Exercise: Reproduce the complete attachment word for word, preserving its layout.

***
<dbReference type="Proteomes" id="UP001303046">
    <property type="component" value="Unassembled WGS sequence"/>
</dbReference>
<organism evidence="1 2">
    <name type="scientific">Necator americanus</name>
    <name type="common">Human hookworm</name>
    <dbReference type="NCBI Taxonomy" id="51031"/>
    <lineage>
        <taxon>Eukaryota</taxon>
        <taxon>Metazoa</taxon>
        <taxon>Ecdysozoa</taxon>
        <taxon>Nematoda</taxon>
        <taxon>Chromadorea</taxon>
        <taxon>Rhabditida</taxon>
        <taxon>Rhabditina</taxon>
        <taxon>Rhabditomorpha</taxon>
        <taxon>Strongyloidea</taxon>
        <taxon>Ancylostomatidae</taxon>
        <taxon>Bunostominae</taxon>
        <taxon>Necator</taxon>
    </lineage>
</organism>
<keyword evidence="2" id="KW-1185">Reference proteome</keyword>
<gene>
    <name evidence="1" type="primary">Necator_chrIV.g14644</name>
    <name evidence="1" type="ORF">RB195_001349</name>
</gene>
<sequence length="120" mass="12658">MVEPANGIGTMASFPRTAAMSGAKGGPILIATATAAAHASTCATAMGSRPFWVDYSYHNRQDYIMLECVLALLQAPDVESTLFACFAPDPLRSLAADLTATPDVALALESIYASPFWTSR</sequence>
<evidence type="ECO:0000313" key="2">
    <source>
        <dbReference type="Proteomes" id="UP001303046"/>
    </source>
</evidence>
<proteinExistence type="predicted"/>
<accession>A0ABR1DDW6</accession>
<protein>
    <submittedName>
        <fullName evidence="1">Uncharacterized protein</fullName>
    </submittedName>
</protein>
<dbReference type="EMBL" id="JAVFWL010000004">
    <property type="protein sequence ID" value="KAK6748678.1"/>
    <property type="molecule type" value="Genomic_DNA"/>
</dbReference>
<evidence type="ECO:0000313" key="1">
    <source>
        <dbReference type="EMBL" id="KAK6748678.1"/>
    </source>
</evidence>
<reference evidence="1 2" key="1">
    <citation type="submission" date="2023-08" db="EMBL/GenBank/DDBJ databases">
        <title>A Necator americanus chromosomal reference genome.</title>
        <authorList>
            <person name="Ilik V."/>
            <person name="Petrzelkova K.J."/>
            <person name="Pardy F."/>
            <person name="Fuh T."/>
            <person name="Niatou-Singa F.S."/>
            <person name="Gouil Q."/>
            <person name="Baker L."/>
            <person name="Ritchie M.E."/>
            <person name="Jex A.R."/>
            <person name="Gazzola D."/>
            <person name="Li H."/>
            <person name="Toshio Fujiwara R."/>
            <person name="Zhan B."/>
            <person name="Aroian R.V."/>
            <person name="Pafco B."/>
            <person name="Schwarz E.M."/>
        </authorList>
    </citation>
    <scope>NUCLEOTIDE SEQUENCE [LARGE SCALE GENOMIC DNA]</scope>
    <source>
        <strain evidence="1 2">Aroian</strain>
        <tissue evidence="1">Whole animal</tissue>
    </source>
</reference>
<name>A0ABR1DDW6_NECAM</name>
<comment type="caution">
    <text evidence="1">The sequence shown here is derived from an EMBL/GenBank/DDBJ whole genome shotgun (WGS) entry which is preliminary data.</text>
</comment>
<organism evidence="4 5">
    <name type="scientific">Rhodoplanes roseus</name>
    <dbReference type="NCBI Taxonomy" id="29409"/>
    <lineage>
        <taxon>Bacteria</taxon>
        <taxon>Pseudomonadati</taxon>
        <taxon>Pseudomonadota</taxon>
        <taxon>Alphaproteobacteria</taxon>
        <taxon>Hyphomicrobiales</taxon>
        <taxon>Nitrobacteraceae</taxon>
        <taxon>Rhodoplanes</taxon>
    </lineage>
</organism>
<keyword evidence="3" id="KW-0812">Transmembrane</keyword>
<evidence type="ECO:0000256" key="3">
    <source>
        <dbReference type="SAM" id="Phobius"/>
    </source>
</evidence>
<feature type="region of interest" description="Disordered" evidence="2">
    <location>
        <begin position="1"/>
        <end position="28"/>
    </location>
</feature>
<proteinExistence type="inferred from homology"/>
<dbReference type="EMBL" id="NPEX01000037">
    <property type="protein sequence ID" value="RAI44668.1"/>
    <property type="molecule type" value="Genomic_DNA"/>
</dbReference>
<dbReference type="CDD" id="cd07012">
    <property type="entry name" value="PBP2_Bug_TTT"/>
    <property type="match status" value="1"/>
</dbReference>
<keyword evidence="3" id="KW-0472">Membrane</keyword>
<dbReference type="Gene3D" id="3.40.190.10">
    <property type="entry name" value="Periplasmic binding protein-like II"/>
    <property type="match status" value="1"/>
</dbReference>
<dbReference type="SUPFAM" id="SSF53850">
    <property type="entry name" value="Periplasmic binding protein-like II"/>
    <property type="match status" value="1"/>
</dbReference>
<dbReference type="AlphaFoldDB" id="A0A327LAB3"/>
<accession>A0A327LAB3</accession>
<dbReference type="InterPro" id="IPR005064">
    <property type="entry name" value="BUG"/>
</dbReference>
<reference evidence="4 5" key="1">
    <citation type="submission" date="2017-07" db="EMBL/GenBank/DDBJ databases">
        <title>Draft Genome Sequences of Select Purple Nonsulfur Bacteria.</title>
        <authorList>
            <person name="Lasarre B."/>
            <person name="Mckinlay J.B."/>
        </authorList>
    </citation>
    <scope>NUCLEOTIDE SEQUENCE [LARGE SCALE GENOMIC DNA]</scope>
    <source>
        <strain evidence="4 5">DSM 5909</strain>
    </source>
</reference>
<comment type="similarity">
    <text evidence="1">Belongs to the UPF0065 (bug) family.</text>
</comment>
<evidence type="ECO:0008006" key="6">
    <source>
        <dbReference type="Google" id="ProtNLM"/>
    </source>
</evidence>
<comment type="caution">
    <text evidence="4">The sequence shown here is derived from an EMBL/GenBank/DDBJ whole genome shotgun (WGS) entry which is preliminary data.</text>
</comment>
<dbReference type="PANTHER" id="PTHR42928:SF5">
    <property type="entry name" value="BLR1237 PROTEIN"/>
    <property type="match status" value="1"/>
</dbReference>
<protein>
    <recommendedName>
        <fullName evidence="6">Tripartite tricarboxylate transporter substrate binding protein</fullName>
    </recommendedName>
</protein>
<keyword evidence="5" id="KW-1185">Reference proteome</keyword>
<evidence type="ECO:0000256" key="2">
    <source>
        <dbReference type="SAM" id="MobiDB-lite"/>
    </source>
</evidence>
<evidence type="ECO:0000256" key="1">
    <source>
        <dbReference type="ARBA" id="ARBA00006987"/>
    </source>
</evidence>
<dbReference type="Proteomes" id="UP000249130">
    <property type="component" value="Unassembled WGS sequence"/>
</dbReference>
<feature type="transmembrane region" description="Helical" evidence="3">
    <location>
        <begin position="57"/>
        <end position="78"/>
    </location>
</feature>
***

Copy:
<dbReference type="Proteomes" id="UP001303046">
    <property type="component" value="Unassembled WGS sequence"/>
</dbReference>
<organism evidence="1 2">
    <name type="scientific">Necator americanus</name>
    <name type="common">Human hookworm</name>
    <dbReference type="NCBI Taxonomy" id="51031"/>
    <lineage>
        <taxon>Eukaryota</taxon>
        <taxon>Metazoa</taxon>
        <taxon>Ecdysozoa</taxon>
        <taxon>Nematoda</taxon>
        <taxon>Chromadorea</taxon>
        <taxon>Rhabditida</taxon>
        <taxon>Rhabditina</taxon>
        <taxon>Rhabditomorpha</taxon>
        <taxon>Strongyloidea</taxon>
        <taxon>Ancylostomatidae</taxon>
        <taxon>Bunostominae</taxon>
        <taxon>Necator</taxon>
    </lineage>
</organism>
<keyword evidence="2" id="KW-1185">Reference proteome</keyword>
<gene>
    <name evidence="1" type="primary">Necator_chrIV.g14644</name>
    <name evidence="1" type="ORF">RB195_001349</name>
</gene>
<sequence length="120" mass="12658">MVEPANGIGTMASFPRTAAMSGAKGGPILIATATAAAHASTCATAMGSRPFWVDYSYHNRQDYIMLECVLALLQAPDVESTLFACFAPDPLRSLAADLTATPDVALALESIYASPFWTSR</sequence>
<evidence type="ECO:0000313" key="2">
    <source>
        <dbReference type="Proteomes" id="UP001303046"/>
    </source>
</evidence>
<proteinExistence type="predicted"/>
<accession>A0ABR1DDW6</accession>
<protein>
    <submittedName>
        <fullName evidence="1">Uncharacterized protein</fullName>
    </submittedName>
</protein>
<dbReference type="EMBL" id="JAVFWL010000004">
    <property type="protein sequence ID" value="KAK6748678.1"/>
    <property type="molecule type" value="Genomic_DNA"/>
</dbReference>
<evidence type="ECO:0000313" key="1">
    <source>
        <dbReference type="EMBL" id="KAK6748678.1"/>
    </source>
</evidence>
<reference evidence="1 2" key="1">
    <citation type="submission" date="2023-08" db="EMBL/GenBank/DDBJ databases">
        <title>A Necator americanus chromosomal reference genome.</title>
        <authorList>
            <person name="Ilik V."/>
            <person name="Petrzelkova K.J."/>
            <person name="Pardy F."/>
            <person name="Fuh T."/>
            <person name="Niatou-Singa F.S."/>
            <person name="Gouil Q."/>
            <person name="Baker L."/>
            <person name="Ritchie M.E."/>
            <person name="Jex A.R."/>
            <person name="Gazzola D."/>
            <person name="Li H."/>
            <person name="Toshio Fujiwara R."/>
            <person name="Zhan B."/>
            <person name="Aroian R.V."/>
            <person name="Pafco B."/>
            <person name="Schwarz E.M."/>
        </authorList>
    </citation>
    <scope>NUCLEOTIDE SEQUENCE [LARGE SCALE GENOMIC DNA]</scope>
    <source>
        <strain evidence="1 2">Aroian</strain>
        <tissue evidence="1">Whole animal</tissue>
    </source>
</reference>
<name>A0ABR1DDW6_NECAM</name>
<comment type="caution">
    <text evidence="1">The sequence shown here is derived from an EMBL/GenBank/DDBJ whole genome shotgun (WGS) entry which is preliminary data.</text>
</comment>
<organism evidence="4 5">
    <name type="scientific">Rhodoplanes roseus</name>
    <dbReference type="NCBI Taxonomy" id="29409"/>
    <lineage>
        <taxon>Bacteria</taxon>
        <taxon>Pseudomonadati</taxon>
        <taxon>Pseudomonadota</taxon>
        <taxon>Alphaproteobacteria</taxon>
        <taxon>Hyphomicrobiales</taxon>
        <taxon>Nitrobacteraceae</taxon>
        <taxon>Rhodoplanes</taxon>
    </lineage>
</organism>
<keyword evidence="3" id="KW-0812">Transmembrane</keyword>
<evidence type="ECO:0000256" key="3">
    <source>
        <dbReference type="SAM" id="Phobius"/>
    </source>
</evidence>
<feature type="region of interest" description="Disordered" evidence="2">
    <location>
        <begin position="1"/>
        <end position="28"/>
    </location>
</feature>
<proteinExistence type="inferred from homology"/>
<dbReference type="EMBL" id="NPEX01000037">
    <property type="protein sequence ID" value="RAI44668.1"/>
    <property type="molecule type" value="Genomic_DNA"/>
</dbReference>
<dbReference type="CDD" id="cd07012">
    <property type="entry name" value="PBP2_Bug_TTT"/>
    <property type="match status" value="1"/>
</dbReference>
<keyword evidence="3" id="KW-0472">Membrane</keyword>
<dbReference type="Gene3D" id="3.40.190.10">
    <property type="entry name" value="Periplasmic binding protein-like II"/>
    <property type="match status" value="1"/>
</dbReference>
<dbReference type="SUPFAM" id="SSF53850">
    <property type="entry name" value="Periplasmic binding protein-like II"/>
    <property type="match status" value="1"/>
</dbReference>
<dbReference type="AlphaFoldDB" id="A0A327LAB3"/>
<accession>A0A327LAB3</accession>
<dbReference type="InterPro" id="IPR005064">
    <property type="entry name" value="BUG"/>
</dbReference>
<reference evidence="4 5" key="1">
    <citation type="submission" date="2017-07" db="EMBL/GenBank/DDBJ databases">
        <title>Draft Genome Sequences of Select Purple Nonsulfur Bacteria.</title>
        <authorList>
            <person name="Lasarre B."/>
            <person name="Mckinlay J.B."/>
        </authorList>
    </citation>
    <scope>NUCLEOTIDE SEQUENCE [LARGE SCALE GENOMIC DNA]</scope>
    <source>
        <strain evidence="4 5">DSM 5909</strain>
    </source>
</reference>
<comment type="similarity">
    <text evidence="1">Belongs to the UPF0065 (bug) family.</text>
</comment>
<evidence type="ECO:0008006" key="6">
    <source>
        <dbReference type="Google" id="ProtNLM"/>
    </source>
</evidence>
<comment type="caution">
    <text evidence="4">The sequence shown here is derived from an EMBL/GenBank/DDBJ whole genome shotgun (WGS) entry which is preliminary data.</text>
</comment>
<dbReference type="PANTHER" id="PTHR42928:SF5">
    <property type="entry name" value="BLR1237 PROTEIN"/>
    <property type="match status" value="1"/>
</dbReference>
<protein>
    <recommendedName>
        <fullName evidence="6">Tripartite tricarboxylate transporter substrate binding protein</fullName>
    </recommendedName>
</protein>
<keyword evidence="5" id="KW-1185">Reference proteome</keyword>
<evidence type="ECO:0000256" key="2">
    <source>
        <dbReference type="SAM" id="MobiDB-lite"/>
    </source>
</evidence>
<evidence type="ECO:0000256" key="1">
    <source>
        <dbReference type="ARBA" id="ARBA00006987"/>
    </source>
</evidence>
<dbReference type="Proteomes" id="UP000249130">
    <property type="component" value="Unassembled WGS sequence"/>
</dbReference>
<feature type="transmembrane region" description="Helical" evidence="3">
    <location>
        <begin position="57"/>
        <end position="78"/>
    </location>
</feature>